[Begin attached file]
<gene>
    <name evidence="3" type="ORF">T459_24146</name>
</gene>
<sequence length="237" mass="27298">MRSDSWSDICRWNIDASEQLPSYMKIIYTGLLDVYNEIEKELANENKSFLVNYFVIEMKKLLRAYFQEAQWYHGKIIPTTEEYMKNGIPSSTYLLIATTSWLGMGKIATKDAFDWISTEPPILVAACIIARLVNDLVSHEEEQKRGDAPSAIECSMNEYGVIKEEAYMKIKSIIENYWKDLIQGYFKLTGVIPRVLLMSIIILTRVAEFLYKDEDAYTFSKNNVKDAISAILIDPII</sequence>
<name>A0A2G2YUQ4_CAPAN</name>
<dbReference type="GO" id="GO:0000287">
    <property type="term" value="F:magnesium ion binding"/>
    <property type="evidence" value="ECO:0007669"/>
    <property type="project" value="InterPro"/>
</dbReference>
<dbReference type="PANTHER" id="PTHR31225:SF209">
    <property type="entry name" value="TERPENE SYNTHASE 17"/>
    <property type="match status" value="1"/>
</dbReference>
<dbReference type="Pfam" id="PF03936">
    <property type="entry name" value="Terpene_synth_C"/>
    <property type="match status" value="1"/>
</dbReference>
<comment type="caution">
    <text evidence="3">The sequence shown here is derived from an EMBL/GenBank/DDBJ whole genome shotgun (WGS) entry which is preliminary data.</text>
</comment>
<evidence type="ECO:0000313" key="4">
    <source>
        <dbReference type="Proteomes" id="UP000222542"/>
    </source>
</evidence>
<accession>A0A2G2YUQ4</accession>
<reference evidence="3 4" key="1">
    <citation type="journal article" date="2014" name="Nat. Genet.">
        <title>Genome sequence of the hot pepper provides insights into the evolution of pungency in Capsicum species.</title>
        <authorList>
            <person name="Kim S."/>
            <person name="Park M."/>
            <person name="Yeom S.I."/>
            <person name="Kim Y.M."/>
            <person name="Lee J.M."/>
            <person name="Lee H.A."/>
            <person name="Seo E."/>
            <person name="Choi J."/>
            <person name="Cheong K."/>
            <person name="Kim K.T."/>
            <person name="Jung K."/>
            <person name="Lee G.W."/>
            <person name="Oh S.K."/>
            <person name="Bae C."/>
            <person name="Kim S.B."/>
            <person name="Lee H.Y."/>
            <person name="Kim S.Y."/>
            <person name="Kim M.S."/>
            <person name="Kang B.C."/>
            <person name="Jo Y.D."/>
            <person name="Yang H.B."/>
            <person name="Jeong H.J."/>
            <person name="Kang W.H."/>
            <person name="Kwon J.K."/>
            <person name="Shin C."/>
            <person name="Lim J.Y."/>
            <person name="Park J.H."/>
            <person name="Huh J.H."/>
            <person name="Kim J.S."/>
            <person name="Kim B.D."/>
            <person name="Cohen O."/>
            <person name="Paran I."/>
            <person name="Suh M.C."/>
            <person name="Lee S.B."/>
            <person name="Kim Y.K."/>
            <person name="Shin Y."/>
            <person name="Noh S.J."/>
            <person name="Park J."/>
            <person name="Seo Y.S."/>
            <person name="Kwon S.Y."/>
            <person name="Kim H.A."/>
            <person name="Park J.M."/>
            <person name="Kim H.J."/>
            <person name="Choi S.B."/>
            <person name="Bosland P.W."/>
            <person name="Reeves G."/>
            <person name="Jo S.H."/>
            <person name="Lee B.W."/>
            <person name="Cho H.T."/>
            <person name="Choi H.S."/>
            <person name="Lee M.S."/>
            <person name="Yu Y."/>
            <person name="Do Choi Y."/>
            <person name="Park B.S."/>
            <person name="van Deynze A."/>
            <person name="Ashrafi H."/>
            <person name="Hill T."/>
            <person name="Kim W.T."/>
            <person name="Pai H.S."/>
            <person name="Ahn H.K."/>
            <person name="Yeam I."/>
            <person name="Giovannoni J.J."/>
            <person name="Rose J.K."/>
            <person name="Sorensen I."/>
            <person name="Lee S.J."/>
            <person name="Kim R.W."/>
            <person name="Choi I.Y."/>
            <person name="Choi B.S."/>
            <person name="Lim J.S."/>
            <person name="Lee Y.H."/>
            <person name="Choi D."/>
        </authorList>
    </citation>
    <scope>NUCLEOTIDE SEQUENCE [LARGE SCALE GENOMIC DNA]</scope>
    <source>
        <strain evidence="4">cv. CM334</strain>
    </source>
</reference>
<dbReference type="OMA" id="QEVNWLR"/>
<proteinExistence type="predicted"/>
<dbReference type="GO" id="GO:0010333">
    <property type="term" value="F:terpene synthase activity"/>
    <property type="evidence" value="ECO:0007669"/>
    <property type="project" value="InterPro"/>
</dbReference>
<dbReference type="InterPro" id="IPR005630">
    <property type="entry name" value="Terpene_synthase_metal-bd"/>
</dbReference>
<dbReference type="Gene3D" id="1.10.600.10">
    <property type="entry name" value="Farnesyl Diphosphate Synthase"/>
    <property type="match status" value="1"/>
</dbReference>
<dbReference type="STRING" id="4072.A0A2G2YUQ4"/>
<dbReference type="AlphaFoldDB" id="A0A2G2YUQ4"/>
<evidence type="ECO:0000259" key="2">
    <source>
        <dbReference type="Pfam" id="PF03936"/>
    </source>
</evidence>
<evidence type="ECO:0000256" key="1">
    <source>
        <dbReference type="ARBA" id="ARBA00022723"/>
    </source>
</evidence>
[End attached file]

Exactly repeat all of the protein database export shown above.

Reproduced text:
<gene>
    <name evidence="3" type="ORF">T459_24146</name>
</gene>
<sequence length="237" mass="27298">MRSDSWSDICRWNIDASEQLPSYMKIIYTGLLDVYNEIEKELANENKSFLVNYFVIEMKKLLRAYFQEAQWYHGKIIPTTEEYMKNGIPSSTYLLIATTSWLGMGKIATKDAFDWISTEPPILVAACIIARLVNDLVSHEEEQKRGDAPSAIECSMNEYGVIKEEAYMKIKSIIENYWKDLIQGYFKLTGVIPRVLLMSIIILTRVAEFLYKDEDAYTFSKNNVKDAISAILIDPII</sequence>
<name>A0A2G2YUQ4_CAPAN</name>
<dbReference type="GO" id="GO:0000287">
    <property type="term" value="F:magnesium ion binding"/>
    <property type="evidence" value="ECO:0007669"/>
    <property type="project" value="InterPro"/>
</dbReference>
<dbReference type="PANTHER" id="PTHR31225:SF209">
    <property type="entry name" value="TERPENE SYNTHASE 17"/>
    <property type="match status" value="1"/>
</dbReference>
<dbReference type="Pfam" id="PF03936">
    <property type="entry name" value="Terpene_synth_C"/>
    <property type="match status" value="1"/>
</dbReference>
<comment type="caution">
    <text evidence="3">The sequence shown here is derived from an EMBL/GenBank/DDBJ whole genome shotgun (WGS) entry which is preliminary data.</text>
</comment>
<evidence type="ECO:0000313" key="4">
    <source>
        <dbReference type="Proteomes" id="UP000222542"/>
    </source>
</evidence>
<accession>A0A2G2YUQ4</accession>
<reference evidence="3 4" key="1">
    <citation type="journal article" date="2014" name="Nat. Genet.">
        <title>Genome sequence of the hot pepper provides insights into the evolution of pungency in Capsicum species.</title>
        <authorList>
            <person name="Kim S."/>
            <person name="Park M."/>
            <person name="Yeom S.I."/>
            <person name="Kim Y.M."/>
            <person name="Lee J.M."/>
            <person name="Lee H.A."/>
            <person name="Seo E."/>
            <person name="Choi J."/>
            <person name="Cheong K."/>
            <person name="Kim K.T."/>
            <person name="Jung K."/>
            <person name="Lee G.W."/>
            <person name="Oh S.K."/>
            <person name="Bae C."/>
            <person name="Kim S.B."/>
            <person name="Lee H.Y."/>
            <person name="Kim S.Y."/>
            <person name="Kim M.S."/>
            <person name="Kang B.C."/>
            <person name="Jo Y.D."/>
            <person name="Yang H.B."/>
            <person name="Jeong H.J."/>
            <person name="Kang W.H."/>
            <person name="Kwon J.K."/>
            <person name="Shin C."/>
            <person name="Lim J.Y."/>
            <person name="Park J.H."/>
            <person name="Huh J.H."/>
            <person name="Kim J.S."/>
            <person name="Kim B.D."/>
            <person name="Cohen O."/>
            <person name="Paran I."/>
            <person name="Suh M.C."/>
            <person name="Lee S.B."/>
            <person name="Kim Y.K."/>
            <person name="Shin Y."/>
            <person name="Noh S.J."/>
            <person name="Park J."/>
            <person name="Seo Y.S."/>
            <person name="Kwon S.Y."/>
            <person name="Kim H.A."/>
            <person name="Park J.M."/>
            <person name="Kim H.J."/>
            <person name="Choi S.B."/>
            <person name="Bosland P.W."/>
            <person name="Reeves G."/>
            <person name="Jo S.H."/>
            <person name="Lee B.W."/>
            <person name="Cho H.T."/>
            <person name="Choi H.S."/>
            <person name="Lee M.S."/>
            <person name="Yu Y."/>
            <person name="Do Choi Y."/>
            <person name="Park B.S."/>
            <person name="van Deynze A."/>
            <person name="Ashrafi H."/>
            <person name="Hill T."/>
            <person name="Kim W.T."/>
            <person name="Pai H.S."/>
            <person name="Ahn H.K."/>
            <person name="Yeam I."/>
            <person name="Giovannoni J.J."/>
            <person name="Rose J.K."/>
            <person name="Sorensen I."/>
            <person name="Lee S.J."/>
            <person name="Kim R.W."/>
            <person name="Choi I.Y."/>
            <person name="Choi B.S."/>
            <person name="Lim J.S."/>
            <person name="Lee Y.H."/>
            <person name="Choi D."/>
        </authorList>
    </citation>
    <scope>NUCLEOTIDE SEQUENCE [LARGE SCALE GENOMIC DNA]</scope>
    <source>
        <strain evidence="4">cv. CM334</strain>
    </source>
</reference>
<dbReference type="OMA" id="QEVNWLR"/>
<proteinExistence type="predicted"/>
<dbReference type="GO" id="GO:0010333">
    <property type="term" value="F:terpene synthase activity"/>
    <property type="evidence" value="ECO:0007669"/>
    <property type="project" value="InterPro"/>
</dbReference>
<dbReference type="InterPro" id="IPR005630">
    <property type="entry name" value="Terpene_synthase_metal-bd"/>
</dbReference>
<dbReference type="Gene3D" id="1.10.600.10">
    <property type="entry name" value="Farnesyl Diphosphate Synthase"/>
    <property type="match status" value="1"/>
</dbReference>
<dbReference type="STRING" id="4072.A0A2G2YUQ4"/>
<dbReference type="AlphaFoldDB" id="A0A2G2YUQ4"/>
<evidence type="ECO:0000259" key="2">
    <source>
        <dbReference type="Pfam" id="PF03936"/>
    </source>
</evidence>
<evidence type="ECO:0000256" key="1">
    <source>
        <dbReference type="ARBA" id="ARBA00022723"/>
    </source>
</evidence>